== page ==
by Kimball Livingston

All on assignment, Kimball Livingston has sailed the oceans blue. And he's been to Fink, Texas, too.

British Olympian Ben Ainslie, just days after competing in AC class racing in Valencia, has been named ISAF Rolex World Sailor of the Year at the 2008 ISAF General Assembly in the Spanish capital of Madrid. Ainslie won his third gold medal at the Qingdao Olympiad (he also has a silver in the Laser) with an overwhelmingly confident win in the Finn dinghy. Ainslie, 31, is the first

Solos

by Kimball Livingston, Posted September 12, 2008
Thirty years after the first Singlehanded Transpacific Race, there’s a grassroots, run-what-you-brung, let’s-celebrate-life spirit still thriving in West Coast shorthanded sailing. You won’t find any French celebrity sailors with million-euro budgets. Nobody’s out to beat the world; they’re out to beat their friends. But if you’re thinking pushover, you haven’t met those friends. Let’s pick just

Cut Your Losses

by Kimball Livingston, Posted August 27, 2008
Keep after that guy in front of youFor too many sailors, the upwind leg is a chance to get buried by failing to attack or by failing to defend. Think about this one:A boat well to weather of you (and slightly back on your hip) experiences a favorable windshift. What do you do? Howie Hamlin, world champion in the 505 dinghy, 18-foot skiff, and, as of 2006, the

Foulies Free

by Kimball Livingston, Posted August 22, 2008
Racing or cruising, Mexico's Bahía de Banderas is drawing in more and more of the West Coast actionBahía de Banderas is a foulies-free environment. That's almost enough to know, and I walked off the plane without a plan. If I had a plan, something could go wrong. But I was on pilgrimage, sure enough. This sunny bight on mainland Mexico is emerging as the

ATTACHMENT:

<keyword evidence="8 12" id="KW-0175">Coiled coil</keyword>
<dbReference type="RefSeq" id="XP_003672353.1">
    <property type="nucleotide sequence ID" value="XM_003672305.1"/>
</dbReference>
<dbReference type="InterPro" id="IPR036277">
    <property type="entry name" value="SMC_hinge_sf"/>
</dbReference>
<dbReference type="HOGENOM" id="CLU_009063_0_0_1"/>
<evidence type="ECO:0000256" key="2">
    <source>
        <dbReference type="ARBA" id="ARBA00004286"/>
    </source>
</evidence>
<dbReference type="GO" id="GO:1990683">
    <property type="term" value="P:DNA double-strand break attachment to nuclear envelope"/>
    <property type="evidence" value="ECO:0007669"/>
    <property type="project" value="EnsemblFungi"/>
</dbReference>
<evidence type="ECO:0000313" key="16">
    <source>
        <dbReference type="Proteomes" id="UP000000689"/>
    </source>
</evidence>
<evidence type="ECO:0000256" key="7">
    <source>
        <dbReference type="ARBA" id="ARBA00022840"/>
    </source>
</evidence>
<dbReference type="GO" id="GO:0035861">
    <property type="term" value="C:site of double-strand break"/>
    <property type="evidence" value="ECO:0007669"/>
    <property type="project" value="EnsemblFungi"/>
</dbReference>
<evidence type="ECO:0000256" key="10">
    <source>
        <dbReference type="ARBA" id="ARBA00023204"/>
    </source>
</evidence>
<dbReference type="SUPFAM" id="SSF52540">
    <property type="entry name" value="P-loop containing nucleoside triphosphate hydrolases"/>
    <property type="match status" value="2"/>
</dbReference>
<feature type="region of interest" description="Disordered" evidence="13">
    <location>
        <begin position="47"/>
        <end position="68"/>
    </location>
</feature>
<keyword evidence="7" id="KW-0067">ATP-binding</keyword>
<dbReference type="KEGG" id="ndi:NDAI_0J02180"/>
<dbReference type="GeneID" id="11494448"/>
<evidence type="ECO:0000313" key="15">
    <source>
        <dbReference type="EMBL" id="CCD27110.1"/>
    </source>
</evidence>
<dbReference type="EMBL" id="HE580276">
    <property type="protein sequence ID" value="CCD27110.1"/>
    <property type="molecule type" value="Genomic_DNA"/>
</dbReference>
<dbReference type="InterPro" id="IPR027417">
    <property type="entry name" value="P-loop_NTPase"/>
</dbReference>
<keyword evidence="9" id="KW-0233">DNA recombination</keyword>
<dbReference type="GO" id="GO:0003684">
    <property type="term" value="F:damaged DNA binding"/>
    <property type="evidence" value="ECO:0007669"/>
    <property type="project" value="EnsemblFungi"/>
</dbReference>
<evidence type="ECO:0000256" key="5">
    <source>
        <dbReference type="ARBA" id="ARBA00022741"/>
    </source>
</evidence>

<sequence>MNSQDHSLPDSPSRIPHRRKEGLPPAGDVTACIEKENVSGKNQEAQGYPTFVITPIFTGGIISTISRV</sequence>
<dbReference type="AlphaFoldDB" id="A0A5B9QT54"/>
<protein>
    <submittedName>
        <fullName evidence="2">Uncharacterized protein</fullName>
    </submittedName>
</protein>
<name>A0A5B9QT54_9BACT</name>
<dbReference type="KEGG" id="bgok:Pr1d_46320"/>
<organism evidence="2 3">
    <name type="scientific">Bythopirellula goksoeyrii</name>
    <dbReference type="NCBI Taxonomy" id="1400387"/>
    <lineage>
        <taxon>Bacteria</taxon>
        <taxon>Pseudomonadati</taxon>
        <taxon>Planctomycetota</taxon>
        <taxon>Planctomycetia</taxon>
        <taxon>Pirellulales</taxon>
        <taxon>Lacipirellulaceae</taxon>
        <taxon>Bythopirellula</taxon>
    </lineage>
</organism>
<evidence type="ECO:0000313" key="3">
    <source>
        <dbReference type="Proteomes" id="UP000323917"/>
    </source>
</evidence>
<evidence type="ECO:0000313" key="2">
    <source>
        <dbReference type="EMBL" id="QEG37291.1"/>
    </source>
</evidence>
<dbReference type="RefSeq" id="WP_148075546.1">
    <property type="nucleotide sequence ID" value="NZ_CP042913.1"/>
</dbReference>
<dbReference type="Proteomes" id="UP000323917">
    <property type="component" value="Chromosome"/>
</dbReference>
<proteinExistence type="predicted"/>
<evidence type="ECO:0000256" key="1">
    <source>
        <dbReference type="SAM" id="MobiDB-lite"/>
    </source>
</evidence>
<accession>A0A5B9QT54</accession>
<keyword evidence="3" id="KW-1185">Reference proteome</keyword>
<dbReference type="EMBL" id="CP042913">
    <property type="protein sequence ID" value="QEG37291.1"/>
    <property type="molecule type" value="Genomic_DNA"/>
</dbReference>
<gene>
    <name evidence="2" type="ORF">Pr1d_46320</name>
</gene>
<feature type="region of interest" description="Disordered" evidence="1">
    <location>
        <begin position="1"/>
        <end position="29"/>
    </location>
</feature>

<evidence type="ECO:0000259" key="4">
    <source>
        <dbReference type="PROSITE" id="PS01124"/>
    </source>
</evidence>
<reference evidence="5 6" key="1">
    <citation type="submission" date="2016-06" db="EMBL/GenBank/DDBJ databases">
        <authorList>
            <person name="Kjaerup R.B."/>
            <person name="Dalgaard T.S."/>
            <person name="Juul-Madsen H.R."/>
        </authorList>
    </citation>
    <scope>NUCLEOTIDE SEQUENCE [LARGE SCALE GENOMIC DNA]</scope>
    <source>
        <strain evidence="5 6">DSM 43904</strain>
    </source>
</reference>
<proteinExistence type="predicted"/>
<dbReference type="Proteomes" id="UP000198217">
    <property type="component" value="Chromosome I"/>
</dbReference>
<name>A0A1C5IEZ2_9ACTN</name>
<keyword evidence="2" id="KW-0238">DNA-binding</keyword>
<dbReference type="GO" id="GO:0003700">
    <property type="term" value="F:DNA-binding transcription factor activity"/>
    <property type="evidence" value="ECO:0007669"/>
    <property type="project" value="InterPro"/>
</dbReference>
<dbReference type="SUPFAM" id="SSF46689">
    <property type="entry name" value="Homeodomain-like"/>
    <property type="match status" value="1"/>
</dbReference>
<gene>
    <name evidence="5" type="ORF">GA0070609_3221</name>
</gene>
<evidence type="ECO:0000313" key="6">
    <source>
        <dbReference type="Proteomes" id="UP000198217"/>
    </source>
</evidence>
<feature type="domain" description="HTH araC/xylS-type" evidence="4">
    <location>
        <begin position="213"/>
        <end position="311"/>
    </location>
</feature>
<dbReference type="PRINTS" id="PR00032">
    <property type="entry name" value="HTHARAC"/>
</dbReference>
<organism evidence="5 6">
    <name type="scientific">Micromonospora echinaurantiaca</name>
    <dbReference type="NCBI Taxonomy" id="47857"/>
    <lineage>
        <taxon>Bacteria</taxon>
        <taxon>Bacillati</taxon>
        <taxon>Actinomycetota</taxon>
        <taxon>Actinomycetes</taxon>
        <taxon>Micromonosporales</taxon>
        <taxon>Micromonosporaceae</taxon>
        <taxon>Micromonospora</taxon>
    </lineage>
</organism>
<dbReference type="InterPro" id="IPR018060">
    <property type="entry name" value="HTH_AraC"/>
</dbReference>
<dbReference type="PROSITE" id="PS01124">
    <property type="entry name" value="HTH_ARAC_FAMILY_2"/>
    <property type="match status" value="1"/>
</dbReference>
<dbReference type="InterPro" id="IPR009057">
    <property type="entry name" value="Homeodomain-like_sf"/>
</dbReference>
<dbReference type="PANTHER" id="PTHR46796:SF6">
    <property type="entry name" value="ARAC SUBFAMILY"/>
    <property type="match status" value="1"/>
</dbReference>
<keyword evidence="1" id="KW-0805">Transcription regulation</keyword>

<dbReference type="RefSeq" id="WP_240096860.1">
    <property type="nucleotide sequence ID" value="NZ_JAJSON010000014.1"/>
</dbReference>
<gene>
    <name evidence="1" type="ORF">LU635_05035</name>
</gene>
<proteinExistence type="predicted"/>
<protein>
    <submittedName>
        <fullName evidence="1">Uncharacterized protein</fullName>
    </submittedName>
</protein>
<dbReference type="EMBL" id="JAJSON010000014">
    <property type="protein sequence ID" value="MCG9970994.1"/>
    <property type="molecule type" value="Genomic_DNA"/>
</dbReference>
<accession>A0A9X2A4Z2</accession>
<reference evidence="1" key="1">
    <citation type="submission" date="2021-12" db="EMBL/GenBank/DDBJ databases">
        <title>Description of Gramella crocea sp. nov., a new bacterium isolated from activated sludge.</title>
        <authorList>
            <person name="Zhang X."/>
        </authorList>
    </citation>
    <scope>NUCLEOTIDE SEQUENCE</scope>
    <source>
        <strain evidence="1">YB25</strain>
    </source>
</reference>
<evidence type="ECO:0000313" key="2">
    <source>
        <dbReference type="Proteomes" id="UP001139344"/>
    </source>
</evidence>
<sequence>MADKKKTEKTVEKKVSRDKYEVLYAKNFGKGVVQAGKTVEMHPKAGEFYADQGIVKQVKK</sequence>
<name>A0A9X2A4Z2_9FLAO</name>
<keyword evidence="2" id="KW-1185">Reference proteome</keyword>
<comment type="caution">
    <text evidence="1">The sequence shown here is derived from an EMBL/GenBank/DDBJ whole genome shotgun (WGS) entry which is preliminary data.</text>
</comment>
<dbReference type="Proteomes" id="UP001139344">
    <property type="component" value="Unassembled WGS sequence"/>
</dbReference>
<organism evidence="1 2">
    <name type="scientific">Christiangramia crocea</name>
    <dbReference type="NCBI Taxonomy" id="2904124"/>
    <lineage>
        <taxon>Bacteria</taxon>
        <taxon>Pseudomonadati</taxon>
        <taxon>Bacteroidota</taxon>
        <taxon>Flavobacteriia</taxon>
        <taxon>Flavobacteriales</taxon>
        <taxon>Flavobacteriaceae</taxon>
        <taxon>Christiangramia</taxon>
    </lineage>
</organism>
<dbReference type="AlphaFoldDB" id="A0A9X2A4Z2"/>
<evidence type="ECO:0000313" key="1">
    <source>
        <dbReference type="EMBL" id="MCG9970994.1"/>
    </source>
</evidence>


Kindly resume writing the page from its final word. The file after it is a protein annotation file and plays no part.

There’s always an anchorage around the bend when you’re cruising the rivers and sloughs of California’s Central ValleyMuch of our world has lost a proper sense of the journey, but not the world of sail. A friend of mine once told me how he sailed his two boys 80 miles up the Sacramento River from San Francisco. “We went when the boys were 14 and 12,” he said. “Along the way we
Riding a mild breeze along Turkey’s rugged Mediterranean coast, a charter sailor doesn’t have to be a poet to wander freely as a cloudFortunately, the people in the French charterboat had so much trouble anchoring that they gave up and went away. Unfortunate for them, I suppose, but we set our hook, swam a line to shore, and settled into what I regarded as the kingpin spot
Come harvest time, the California sea breeze blows toward Napa ValleySome things are worth doing because they’re a big deal, others because they are not. Take my trip up the Napa River, nosing into the richest wine-growing region in California. No big deal, but I’d never explored the Napa Valley by boat. ’Nuff said.The city of Vallejo, a former Navy town that now has a
The 98-foot, cant-keel maxi, Speedboat, led the way to Bermuda, and that was built to be a line-honors contender, so there you go. But the 2008 Newport Bermuda Race had episodes of the slows, and that opened the door to time allowance wins by smaller boats. Here is the lineup of the high-end glory boats with Speedboat in the place of honor.And

Rocket 22

by Kimball Livingston, Posted April 3, 2007
(Click here for PDF version)This is not another sportboat designed to do nothing but scream downwind. The Rocket 22 is an update of the Gary Mull–designed Pocket Rocket that has commanded a loyal following in the Pacific Northwest since the 1980s. Don Martin’s design brief was to use cutting-edge materials and insight to turn

The Lakes Effect

by Kimball Livingston, Posted December 20, 2006
Once you’re out of sight of land for a while, you understand why they speak of “offshore sailing” in the Great Lakes.Once you’ve been through a few sail changes, you might think of the prevailing wind as “variable.”And once you’ve gone the length of Lake Michigan, you will be, in a small way, a veteran of sailing in the heart of America. I say “in a small way” because there is a lot of
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